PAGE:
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Summary: We reflect on major news stories of 2014. Then we explain how the Bible is a story. We finish by drawing implications that God has a story for us, for the world, and for our church in 2015.

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THE GLORY OF A STORY

Deut. 6:4-25

John Tung, 1-4-15

I. Introduction: The Story of the World in 2014

Happy New Year, everyone! As we say goodbye to 2014, we can say that it was quite a year.

On the international front, we had the Ebola crisis, the disappearance of Malaysia Airlines flight 370, and now also flight 8501 of AirAsia with 162 on board. In April, a ferry capsized off the west coast of South Korea, leaving 304 dead. The incident led to a period of national mourning during which many South Koreans wore a yellow ribbon in remembrance.

We had the brutal beheadings in Syria by members of the Islamic State. There was also Russian President Vladimir Putin’s annexation of Crimea in March, and the shooting down of Malaysia Airlines flight 17. Meanwhile, the fighting between Israel and militants in Gaza in July and August resulted in a combined death toll of nearly 2,000. And continuing civil war in Syria had resulted in massive numbers of refugees fleeing to bordering nations (huffingtonpost.com/2014/12/23/biggest-international-news-stories-of-2014.html).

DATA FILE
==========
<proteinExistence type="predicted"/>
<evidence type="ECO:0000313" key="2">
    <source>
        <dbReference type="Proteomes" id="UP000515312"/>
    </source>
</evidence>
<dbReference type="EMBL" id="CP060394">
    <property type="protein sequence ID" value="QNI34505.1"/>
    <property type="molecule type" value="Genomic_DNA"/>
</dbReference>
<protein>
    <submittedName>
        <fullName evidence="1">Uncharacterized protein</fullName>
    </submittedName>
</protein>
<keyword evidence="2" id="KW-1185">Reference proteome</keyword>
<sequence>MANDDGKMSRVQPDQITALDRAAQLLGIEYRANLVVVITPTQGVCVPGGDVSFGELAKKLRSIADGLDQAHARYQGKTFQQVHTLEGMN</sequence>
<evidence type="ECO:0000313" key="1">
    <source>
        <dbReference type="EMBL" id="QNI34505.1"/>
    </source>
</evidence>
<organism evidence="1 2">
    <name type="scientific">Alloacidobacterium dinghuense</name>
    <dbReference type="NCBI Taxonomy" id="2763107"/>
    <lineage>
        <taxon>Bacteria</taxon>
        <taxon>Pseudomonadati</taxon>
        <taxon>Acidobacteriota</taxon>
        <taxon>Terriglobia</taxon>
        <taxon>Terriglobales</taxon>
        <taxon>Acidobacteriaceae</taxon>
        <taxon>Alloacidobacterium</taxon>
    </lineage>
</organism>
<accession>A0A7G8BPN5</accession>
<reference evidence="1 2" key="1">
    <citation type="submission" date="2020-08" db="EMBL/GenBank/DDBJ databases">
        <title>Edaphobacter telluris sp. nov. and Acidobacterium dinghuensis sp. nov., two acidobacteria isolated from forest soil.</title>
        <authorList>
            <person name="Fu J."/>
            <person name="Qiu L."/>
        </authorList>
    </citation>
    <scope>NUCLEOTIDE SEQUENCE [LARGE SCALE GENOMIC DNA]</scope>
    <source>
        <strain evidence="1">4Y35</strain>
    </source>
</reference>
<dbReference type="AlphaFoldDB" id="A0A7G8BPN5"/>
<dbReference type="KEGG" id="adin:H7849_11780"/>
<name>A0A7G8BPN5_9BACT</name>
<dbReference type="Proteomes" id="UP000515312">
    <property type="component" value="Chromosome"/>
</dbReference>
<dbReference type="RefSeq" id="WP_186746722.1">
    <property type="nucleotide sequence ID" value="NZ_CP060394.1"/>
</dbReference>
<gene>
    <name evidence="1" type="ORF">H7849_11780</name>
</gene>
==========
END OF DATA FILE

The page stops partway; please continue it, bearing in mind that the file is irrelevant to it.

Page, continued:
And here in the U.S. grand juries refusal to indict police officers in Ferguson, MO and in Staten Island, NYC, led to protests. And that was followed by the shooting of two policemen in Brooklyn.

What are we to make of these major stories of 2014?

People can debate and wonder if there is any significance or connection between these major stories. As for me, I see that one of the themes of these major stories in 2014 is that conflicts between people is as real today as it ever was in history and also that tragedy and disease still strike and yet now we are all so connected electronically so that we all know about them. We feel the world suffering and we know that people are living in the midst of conflicts with other people.

It feels as if the world is lying near a fault line, like an earthquake fault line (slide).

For people who live near a fault line, it can be very calm and peaceful for a long time and people go about their business and ordinary life. But every now and then, the fault lines of this world – whether it is political, social, ethnic or biological fault lines – can crack and some people can fall into the fault lines and suffer. Then life halts, while we try to rescue those who are hurting – and after a period of time – if it’s quiet for a while – then humanity goes on about living their lives again. Until the next fault line cracks. So, we have to have compassion for people since we all have these fault lines around us.

I would say that these fault lines are the result of sin entering into the world. When sin entered the world, not only did sin affect us individually and create fault lines between us and God and between us and other human beings, but fault lines also came about in nature, between people groups, between governments, in diseases, and in all aspects of human life.

These fault lines are not God’s fault – they are the result of sin in this world – both Adam and Eve’s sins, but also due to present sins and neglect humans commit.


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